• Cost: Black steel is generally more expensive than plastic options. However, its longevity and durability might offset the initial cost over time.

Plastic Piping

  • Environment: Plastic piping is highly corrosion-resistant, making it suitable for damp or humid environments. However, certain plastic materials like polyvinyl chloride (PVC) can become brittle over time and cannot withstand high pressure, posing a risk of pipe rupture and shrapnel injury.
  • Air Quality Requirements: Plastic piping does not rust, ensuring the delivery of clean, high-quality compressed air. However, the exact level of air quality would depend on the specific plastic material used.
  • System Pressure: While plastic piping like Polyethylene can handle a fair degree of pressure, it is not recommended for very high-pressure systems due to the risk of expansion and potential rupture, especially in the case of PVC piping.
  • Cost: Generally, plastic piping is less expensive than black steel, making it an affordable option for compressed air systems. Although simple to install, the potential risks and costs associated with safety violations if using inappropriate plastic material like PVC could offset the initial cost savings.

Common Types of Plastic Piping

  • Polyethylene (PE): PE piping is flexible, chemically resistant, and durable. PE pipes are often used in underground or above-ground compressed air systems.
  • Acrylonitrile Butadiene Styrene (ABS): ABS piping is lightweight, impact-resistant, and often used in low-pressure applications where ease of installation is essential.
  • High-Density Polyethylene (HDPE): Suitable for a wide range of pressures, HDPE piping is durable, flexible, and resistant to chemicals and is used in many underground applications.
Guide to Choosing the Right Compressed Air Piping System
Guide to Choosing the Right Compressed Air Piping System

Using the Right Materials for Piping

Today, many industrial facilities prefer aluminium compressed air piping for compressed air distribution systems due to its lightness, durability, and resistance to corrosion. While the initial material cost may exceed the galvanised pipe’s, the labour cost savings during installation easily offset the difference. 

In plants using oil-free compressors, stainless steel piping is the go-to option to prevent corrosion and consequent contamination. Welding was previously the only way to install older types of stainless steel piping, which was costly and time-consuming. Modern innovations make stainless steel crimped air systems easy to install and significantly reduce installation costs. 

Always adhere to the system manufacturer’s installation guidelines while planning to design your piping configuration. Doing so will optimise system efficiency and stay within outlined specifications and limitations for pressures and temperatures.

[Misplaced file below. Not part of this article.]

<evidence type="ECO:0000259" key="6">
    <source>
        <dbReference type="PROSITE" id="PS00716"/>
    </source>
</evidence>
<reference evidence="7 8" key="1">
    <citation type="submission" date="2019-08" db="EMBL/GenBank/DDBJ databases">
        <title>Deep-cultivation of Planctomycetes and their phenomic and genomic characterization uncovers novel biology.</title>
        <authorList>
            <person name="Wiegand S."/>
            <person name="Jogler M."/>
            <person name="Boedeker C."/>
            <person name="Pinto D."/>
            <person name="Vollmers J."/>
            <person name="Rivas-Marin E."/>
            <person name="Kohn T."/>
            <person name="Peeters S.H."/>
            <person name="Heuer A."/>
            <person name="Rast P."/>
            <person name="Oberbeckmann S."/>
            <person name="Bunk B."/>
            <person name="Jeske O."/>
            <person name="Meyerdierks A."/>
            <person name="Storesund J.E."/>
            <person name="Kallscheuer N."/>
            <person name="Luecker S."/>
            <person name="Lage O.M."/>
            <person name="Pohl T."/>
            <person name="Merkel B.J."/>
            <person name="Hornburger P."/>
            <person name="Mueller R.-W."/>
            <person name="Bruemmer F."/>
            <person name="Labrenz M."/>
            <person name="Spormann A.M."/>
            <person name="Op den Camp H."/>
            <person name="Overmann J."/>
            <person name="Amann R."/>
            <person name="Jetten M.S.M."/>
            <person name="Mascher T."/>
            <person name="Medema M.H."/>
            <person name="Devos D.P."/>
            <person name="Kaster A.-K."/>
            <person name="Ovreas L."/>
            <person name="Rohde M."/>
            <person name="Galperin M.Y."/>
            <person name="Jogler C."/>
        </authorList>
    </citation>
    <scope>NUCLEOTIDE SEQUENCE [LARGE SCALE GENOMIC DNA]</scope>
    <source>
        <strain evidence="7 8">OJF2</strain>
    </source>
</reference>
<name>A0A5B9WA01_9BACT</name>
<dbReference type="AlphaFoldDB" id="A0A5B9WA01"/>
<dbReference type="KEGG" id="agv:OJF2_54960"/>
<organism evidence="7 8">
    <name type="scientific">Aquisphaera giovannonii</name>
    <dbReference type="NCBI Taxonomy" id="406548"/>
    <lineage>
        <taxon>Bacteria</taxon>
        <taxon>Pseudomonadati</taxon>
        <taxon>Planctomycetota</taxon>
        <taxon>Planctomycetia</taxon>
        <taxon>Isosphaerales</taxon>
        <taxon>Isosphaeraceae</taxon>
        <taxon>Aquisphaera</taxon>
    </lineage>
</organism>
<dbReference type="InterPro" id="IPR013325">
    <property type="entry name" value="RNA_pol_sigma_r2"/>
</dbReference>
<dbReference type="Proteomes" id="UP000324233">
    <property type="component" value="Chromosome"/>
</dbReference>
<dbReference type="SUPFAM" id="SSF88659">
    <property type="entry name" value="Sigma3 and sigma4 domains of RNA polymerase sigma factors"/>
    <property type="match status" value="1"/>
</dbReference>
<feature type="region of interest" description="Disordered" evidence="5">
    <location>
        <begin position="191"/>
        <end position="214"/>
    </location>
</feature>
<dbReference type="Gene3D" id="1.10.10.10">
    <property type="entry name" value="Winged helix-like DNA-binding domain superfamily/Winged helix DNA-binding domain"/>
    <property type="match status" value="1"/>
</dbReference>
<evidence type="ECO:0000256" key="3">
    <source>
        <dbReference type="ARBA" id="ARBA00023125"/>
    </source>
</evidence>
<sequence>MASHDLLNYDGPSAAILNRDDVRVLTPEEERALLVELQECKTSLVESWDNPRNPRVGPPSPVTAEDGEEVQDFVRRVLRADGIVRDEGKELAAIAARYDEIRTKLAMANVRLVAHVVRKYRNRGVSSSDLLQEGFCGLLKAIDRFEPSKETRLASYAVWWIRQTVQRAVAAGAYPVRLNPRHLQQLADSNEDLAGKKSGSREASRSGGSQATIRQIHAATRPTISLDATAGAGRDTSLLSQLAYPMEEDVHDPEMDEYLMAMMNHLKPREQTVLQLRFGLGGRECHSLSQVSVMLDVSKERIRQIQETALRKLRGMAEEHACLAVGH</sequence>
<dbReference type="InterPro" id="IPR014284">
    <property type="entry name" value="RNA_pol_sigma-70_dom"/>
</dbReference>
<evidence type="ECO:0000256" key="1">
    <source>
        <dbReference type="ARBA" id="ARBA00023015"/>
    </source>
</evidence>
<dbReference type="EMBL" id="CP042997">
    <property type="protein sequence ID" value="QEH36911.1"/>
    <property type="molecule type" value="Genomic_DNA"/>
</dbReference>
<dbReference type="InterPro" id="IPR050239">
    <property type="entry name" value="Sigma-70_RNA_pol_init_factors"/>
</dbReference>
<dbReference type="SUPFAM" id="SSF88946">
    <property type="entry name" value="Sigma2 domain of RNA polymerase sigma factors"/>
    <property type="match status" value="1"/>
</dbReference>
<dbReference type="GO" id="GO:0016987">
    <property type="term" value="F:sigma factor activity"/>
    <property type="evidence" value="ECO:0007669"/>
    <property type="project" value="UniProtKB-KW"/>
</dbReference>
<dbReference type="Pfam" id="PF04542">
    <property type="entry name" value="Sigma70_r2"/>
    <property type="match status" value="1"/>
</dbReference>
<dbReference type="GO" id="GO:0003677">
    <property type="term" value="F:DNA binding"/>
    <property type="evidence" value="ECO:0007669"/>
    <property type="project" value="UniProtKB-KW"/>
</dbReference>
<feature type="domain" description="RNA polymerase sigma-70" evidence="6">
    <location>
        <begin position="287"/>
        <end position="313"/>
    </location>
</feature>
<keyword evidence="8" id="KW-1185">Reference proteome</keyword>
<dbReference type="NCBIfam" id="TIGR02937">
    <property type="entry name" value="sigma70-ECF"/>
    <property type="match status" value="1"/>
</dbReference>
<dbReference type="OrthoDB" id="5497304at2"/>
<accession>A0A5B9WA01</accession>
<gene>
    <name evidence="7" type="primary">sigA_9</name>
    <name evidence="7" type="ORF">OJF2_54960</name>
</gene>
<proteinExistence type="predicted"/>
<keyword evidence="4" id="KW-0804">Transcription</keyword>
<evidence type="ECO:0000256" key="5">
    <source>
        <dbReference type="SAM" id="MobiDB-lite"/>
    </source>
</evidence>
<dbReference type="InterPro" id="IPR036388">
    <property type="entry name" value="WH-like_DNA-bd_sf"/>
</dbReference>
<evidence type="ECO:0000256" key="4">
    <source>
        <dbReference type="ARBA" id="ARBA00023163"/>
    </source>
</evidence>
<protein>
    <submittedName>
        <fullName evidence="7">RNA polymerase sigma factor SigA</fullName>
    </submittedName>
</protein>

For more information, reach out to an expert from Control Gear.

Guide to Piping Installation Design and Layout

A well-considered design ensures compressed air system efficiency. This proactive step can prevent inflated energy costs and promote optimal airflow.

Layout options warrant thorough evaluation, including single, two, and four-pipe systems. Each presents unique impacts on air pressure and flow: 

  • A single-pipe system is simple but may limit extension.
  • A two-pipe system offers flexibility and expansion capabilities.
  • A four-pipe system, although complex, provides the ultimate control over air quality and pressure.

Installation Best Practices

Installing compressed air systems needs precision and expertise. Employing certified installers to install a new system can avoid common pitfalls, such as improper connections and hose or pipe leaks.

Focusing on each installation step ensures the system’s longevity and efficient operation.

  • Plan the layout of the compressed air piping system. Determine the required flow rates, pressure drops, and potential expansion.
  • Use high-quality piping materials that can withstand the pressure and temperature of the proposed compressed air system.
  • Install the piping system with minimal fittings and bends to reduce the pressure drop and energy loss.
  • Ensure that the piping system is well-supported and secured to prevent sagging that can cause stress on the connections. Insufficient support for pipes can also cause leaks.
  • Use appropriate tools and techniques to cut and deburr each pipe’s ends. Smooth edges and a secure fit allow air to pass unimpeded through connections.
  • Conduct a thorough test and inspection to check for leaks and verify the system’s proper operation before commissioning it.

Maintenance and Safety

Regular Maintenance Tasks

  • Regularly inspect for leaks, as they can lead to loss of air pressure, reducing efficiency. 
  • Ensure lubrication of moving parts to prevent wear and tear, extending the system’s lifespan.
  • Monitor and clean air filters frequently. Clogged filters can increase energy consumption and compromise the compressed air’s quality. 
  • Schedule routine servicing of the compressor itself. Check the oil level, drain the condensate cylinder, and inspect the safety relief valve. 

Safety Protocols

  • Never use improper materials like PVC, which can rupture under pressure, leading to dangerous accidents.
  • Always adhere to safety guidelines to prevent risk from incidents during system operation.
  • Regularly train personnel on emergency procedures and the correct handling of compressed air equipment to maintain a safe work environment.

Get Expert Help

Careful selection of the appropriate materials for compressed air piping is vital to optimise operational efficiency and minimise costs. The right choice of material, tailored to your specific needs, can significantly enhance system performance and longevity, reducing the risk of costly breakdowns and maintenance. 

Professional advice can prove invaluable in this context, helping you navigate the complexities of system design and material selection. 

Contact Control Gear’s experts for personalised advice to ensure you get the best compressed air piping system for your operations.